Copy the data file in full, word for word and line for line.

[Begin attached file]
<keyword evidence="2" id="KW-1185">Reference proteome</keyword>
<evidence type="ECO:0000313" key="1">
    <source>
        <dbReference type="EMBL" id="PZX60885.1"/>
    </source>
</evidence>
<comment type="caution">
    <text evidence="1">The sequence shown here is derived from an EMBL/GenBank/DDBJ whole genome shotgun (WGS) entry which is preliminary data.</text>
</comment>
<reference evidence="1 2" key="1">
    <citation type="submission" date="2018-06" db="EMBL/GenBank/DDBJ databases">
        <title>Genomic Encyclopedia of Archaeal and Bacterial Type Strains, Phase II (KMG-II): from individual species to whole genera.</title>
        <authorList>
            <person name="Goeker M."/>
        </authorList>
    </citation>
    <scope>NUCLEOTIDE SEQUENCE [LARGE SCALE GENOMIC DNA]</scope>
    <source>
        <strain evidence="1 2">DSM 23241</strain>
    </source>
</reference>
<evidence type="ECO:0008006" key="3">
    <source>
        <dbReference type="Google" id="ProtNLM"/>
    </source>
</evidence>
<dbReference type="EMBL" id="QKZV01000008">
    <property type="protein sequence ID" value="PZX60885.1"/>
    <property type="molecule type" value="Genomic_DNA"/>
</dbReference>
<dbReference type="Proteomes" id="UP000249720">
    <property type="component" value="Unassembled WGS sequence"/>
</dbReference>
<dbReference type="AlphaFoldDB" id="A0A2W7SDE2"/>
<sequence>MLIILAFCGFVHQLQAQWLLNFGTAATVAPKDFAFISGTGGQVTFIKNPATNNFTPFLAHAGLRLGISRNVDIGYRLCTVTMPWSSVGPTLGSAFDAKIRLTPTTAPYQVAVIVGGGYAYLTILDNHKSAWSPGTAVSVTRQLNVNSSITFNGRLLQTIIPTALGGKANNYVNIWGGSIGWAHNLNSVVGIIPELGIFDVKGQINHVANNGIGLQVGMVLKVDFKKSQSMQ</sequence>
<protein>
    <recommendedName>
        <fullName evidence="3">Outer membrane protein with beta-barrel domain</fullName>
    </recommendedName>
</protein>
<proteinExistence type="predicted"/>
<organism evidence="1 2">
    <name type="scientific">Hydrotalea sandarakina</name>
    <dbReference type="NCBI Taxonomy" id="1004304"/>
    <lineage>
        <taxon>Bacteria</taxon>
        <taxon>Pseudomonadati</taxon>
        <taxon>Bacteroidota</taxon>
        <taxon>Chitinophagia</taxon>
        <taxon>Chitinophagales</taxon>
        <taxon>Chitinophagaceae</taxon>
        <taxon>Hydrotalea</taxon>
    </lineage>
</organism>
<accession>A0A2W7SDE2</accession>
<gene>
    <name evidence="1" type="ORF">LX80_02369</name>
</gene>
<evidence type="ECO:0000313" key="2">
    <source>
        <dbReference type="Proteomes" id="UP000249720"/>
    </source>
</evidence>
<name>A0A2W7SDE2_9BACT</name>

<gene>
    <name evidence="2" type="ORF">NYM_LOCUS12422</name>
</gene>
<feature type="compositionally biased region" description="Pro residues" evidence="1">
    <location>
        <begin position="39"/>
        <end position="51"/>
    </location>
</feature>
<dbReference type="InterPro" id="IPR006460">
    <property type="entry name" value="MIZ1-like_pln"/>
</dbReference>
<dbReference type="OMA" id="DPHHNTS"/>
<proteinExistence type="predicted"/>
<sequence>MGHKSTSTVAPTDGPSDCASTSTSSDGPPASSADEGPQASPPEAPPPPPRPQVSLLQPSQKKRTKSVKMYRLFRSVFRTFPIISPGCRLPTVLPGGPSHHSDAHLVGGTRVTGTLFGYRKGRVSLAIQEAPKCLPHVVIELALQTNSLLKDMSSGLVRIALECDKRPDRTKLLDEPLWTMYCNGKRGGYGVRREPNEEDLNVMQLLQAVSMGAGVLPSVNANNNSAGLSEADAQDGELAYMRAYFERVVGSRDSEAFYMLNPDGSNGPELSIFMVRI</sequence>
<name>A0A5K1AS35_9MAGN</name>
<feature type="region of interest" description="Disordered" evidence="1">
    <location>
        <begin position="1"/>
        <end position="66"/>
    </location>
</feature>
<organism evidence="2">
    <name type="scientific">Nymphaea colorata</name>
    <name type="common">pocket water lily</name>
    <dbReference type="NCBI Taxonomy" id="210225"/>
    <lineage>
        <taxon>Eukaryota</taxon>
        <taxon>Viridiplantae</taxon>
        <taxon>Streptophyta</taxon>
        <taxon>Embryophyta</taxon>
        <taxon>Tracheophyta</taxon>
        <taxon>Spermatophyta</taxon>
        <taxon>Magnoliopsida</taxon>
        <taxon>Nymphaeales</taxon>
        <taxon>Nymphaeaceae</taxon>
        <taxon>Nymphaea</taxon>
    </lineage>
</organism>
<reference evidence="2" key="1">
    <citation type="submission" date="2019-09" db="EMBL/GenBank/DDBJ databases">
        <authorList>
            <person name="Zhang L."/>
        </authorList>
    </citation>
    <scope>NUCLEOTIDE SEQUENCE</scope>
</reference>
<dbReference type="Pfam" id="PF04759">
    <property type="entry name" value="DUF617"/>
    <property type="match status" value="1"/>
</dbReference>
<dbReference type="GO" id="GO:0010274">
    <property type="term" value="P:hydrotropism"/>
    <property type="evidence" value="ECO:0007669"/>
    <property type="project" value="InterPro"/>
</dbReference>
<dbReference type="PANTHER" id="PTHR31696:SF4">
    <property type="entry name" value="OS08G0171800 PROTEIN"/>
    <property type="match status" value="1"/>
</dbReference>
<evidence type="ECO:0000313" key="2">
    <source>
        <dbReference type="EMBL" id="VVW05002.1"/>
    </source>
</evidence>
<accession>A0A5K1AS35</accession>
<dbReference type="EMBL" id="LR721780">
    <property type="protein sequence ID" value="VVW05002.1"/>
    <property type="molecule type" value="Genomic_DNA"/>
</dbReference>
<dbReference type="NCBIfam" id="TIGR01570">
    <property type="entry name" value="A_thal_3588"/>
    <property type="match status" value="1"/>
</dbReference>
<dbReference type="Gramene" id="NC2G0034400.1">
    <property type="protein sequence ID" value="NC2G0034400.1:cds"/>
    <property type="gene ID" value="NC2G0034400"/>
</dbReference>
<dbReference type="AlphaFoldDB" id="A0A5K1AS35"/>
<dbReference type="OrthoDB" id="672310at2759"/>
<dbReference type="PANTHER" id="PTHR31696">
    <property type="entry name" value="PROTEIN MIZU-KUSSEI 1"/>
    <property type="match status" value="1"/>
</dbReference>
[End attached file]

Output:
<keyword evidence="2" id="KW-1185">Reference proteome</keyword>
<evidence type="ECO:0000313" key="1">
    <source>
        <dbReference type="EMBL" id="PZX60885.1"/>
    </source>
</evidence>
<comment type="caution">
    <text evidence="1">The sequence shown here is derived from an EMBL/GenBank/DDBJ whole genome shotgun (WGS) entry which is preliminary data.</text>
</comment>
<reference evidence="1 2" key="1">
    <citation type="submission" date="2018-06" db="EMBL/GenBank/DDBJ databases">
        <title>Genomic Encyclopedia of Archaeal and Bacterial Type Strains, Phase II (KMG-II): from individual species to whole genera.</title>
        <authorList>
            <person name="Goeker M."/>
        </authorList>
    </citation>
    <scope>NUCLEOTIDE SEQUENCE [LARGE SCALE GENOMIC DNA]</scope>
    <source>
        <strain evidence="1 2">DSM 23241</strain>
    </source>
</reference>
<evidence type="ECO:0008006" key="3">
    <source>
        <dbReference type="Google" id="ProtNLM"/>
    </source>
</evidence>
<dbReference type="EMBL" id="QKZV01000008">
    <property type="protein sequence ID" value="PZX60885.1"/>
    <property type="molecule type" value="Genomic_DNA"/>
</dbReference>
<dbReference type="Proteomes" id="UP000249720">
    <property type="component" value="Unassembled WGS sequence"/>
</dbReference>
<dbReference type="AlphaFoldDB" id="A0A2W7SDE2"/>
<sequence>MLIILAFCGFVHQLQAQWLLNFGTAATVAPKDFAFISGTGGQVTFIKNPATNNFTPFLAHAGLRLGISRNVDIGYRLCTVTMPWSSVGPTLGSAFDAKIRLTPTTAPYQVAVIVGGGYAYLTILDNHKSAWSPGTAVSVTRQLNVNSSITFNGRLLQTIIPTALGGKANNYVNIWGGSIGWAHNLNSVVGIIPELGIFDVKGQINHVANNGIGLQVGMVLKVDFKKSQSMQ</sequence>
<protein>
    <recommendedName>
        <fullName evidence="3">Outer membrane protein with beta-barrel domain</fullName>
    </recommendedName>
</protein>
<proteinExistence type="predicted"/>
<organism evidence="1 2">
    <name type="scientific">Hydrotalea sandarakina</name>
    <dbReference type="NCBI Taxonomy" id="1004304"/>
    <lineage>
        <taxon>Bacteria</taxon>
        <taxon>Pseudomonadati</taxon>
        <taxon>Bacteroidota</taxon>
        <taxon>Chitinophagia</taxon>
        <taxon>Chitinophagales</taxon>
        <taxon>Chitinophagaceae</taxon>
        <taxon>Hydrotalea</taxon>
    </lineage>
</organism>
<accession>A0A2W7SDE2</accession>
<gene>
    <name evidence="1" type="ORF">LX80_02369</name>
</gene>
<evidence type="ECO:0000313" key="2">
    <source>
        <dbReference type="Proteomes" id="UP000249720"/>
    </source>
</evidence>
<name>A0A2W7SDE2_9BACT</name>

<gene>
    <name evidence="2" type="ORF">NYM_LOCUS12422</name>
</gene>
<feature type="compositionally biased region" description="Pro residues" evidence="1">
    <location>
        <begin position="39"/>
        <end position="51"/>
    </location>
</feature>
<dbReference type="InterPro" id="IPR006460">
    <property type="entry name" value="MIZ1-like_pln"/>
</dbReference>
<dbReference type="OMA" id="DPHHNTS"/>
<proteinExistence type="predicted"/>
<sequence>MGHKSTSTVAPTDGPSDCASTSTSSDGPPASSADEGPQASPPEAPPPPPRPQVSLLQPSQKKRTKSVKMYRLFRSVFRTFPIISPGCRLPTVLPGGPSHHSDAHLVGGTRVTGTLFGYRKGRVSLAIQEAPKCLPHVVIELALQTNSLLKDMSSGLVRIALECDKRPDRTKLLDEPLWTMYCNGKRGGYGVRREPNEEDLNVMQLLQAVSMGAGVLPSVNANNNSAGLSEADAQDGELAYMRAYFERVVGSRDSEAFYMLNPDGSNGPELSIFMVRI</sequence>
<name>A0A5K1AS35_9MAGN</name>
<feature type="region of interest" description="Disordered" evidence="1">
    <location>
        <begin position="1"/>
        <end position="66"/>
    </location>
</feature>
<organism evidence="2">
    <name type="scientific">Nymphaea colorata</name>
    <name type="common">pocket water lily</name>
    <dbReference type="NCBI Taxonomy" id="210225"/>
    <lineage>
        <taxon>Eukaryota</taxon>
        <taxon>Viridiplantae</taxon>
        <taxon>Streptophyta</taxon>
        <taxon>Embryophyta</taxon>
        <taxon>Tracheophyta</taxon>
        <taxon>Spermatophyta</taxon>
        <taxon>Magnoliopsida</taxon>
        <taxon>Nymphaeales</taxon>
        <taxon>Nymphaeaceae</taxon>
        <taxon>Nymphaea</taxon>
    </lineage>
</organism>
<reference evidence="2" key="1">
    <citation type="submission" date="2019-09" db="EMBL/GenBank/DDBJ databases">
        <authorList>
            <person name="Zhang L."/>
        </authorList>
    </citation>
    <scope>NUCLEOTIDE SEQUENCE</scope>
</reference>
<dbReference type="Pfam" id="PF04759">
    <property type="entry name" value="DUF617"/>
    <property type="match status" value="1"/>
</dbReference>
<dbReference type="GO" id="GO:0010274">
    <property type="term" value="P:hydrotropism"/>
    <property type="evidence" value="ECO:0007669"/>
    <property type="project" value="InterPro"/>
</dbReference>
<dbReference type="PANTHER" id="PTHR31696:SF4">
    <property type="entry name" value="OS08G0171800 PROTEIN"/>
    <property type="match status" value="1"/>
</dbReference>
<evidence type="ECO:0000313" key="2">
    <source>
        <dbReference type="EMBL" id="VVW05002.1"/>
    </source>
</evidence>
<accession>A0A5K1AS35</accession>
<dbReference type="EMBL" id="LR721780">
    <property type="protein sequence ID" value="VVW05002.1"/>
    <property type="molecule type" value="Genomic_DNA"/>
</dbReference>
<dbReference type="NCBIfam" id="TIGR01570">
    <property type="entry name" value="A_thal_3588"/>
    <property type="match status" value="1"/>
</dbReference>
<dbReference type="Gramene" id="NC2G0034400.1">
    <property type="protein sequence ID" value="NC2G0034400.1:cds"/>
    <property type="gene ID" value="NC2G0034400"/>
</dbReference>
<dbReference type="AlphaFoldDB" id="A0A5K1AS35"/>
<dbReference type="OrthoDB" id="672310at2759"/>
<dbReference type="PANTHER" id="PTHR31696">
    <property type="entry name" value="PROTEIN MIZU-KUSSEI 1"/>
    <property type="match status" value="1"/>
</dbReference>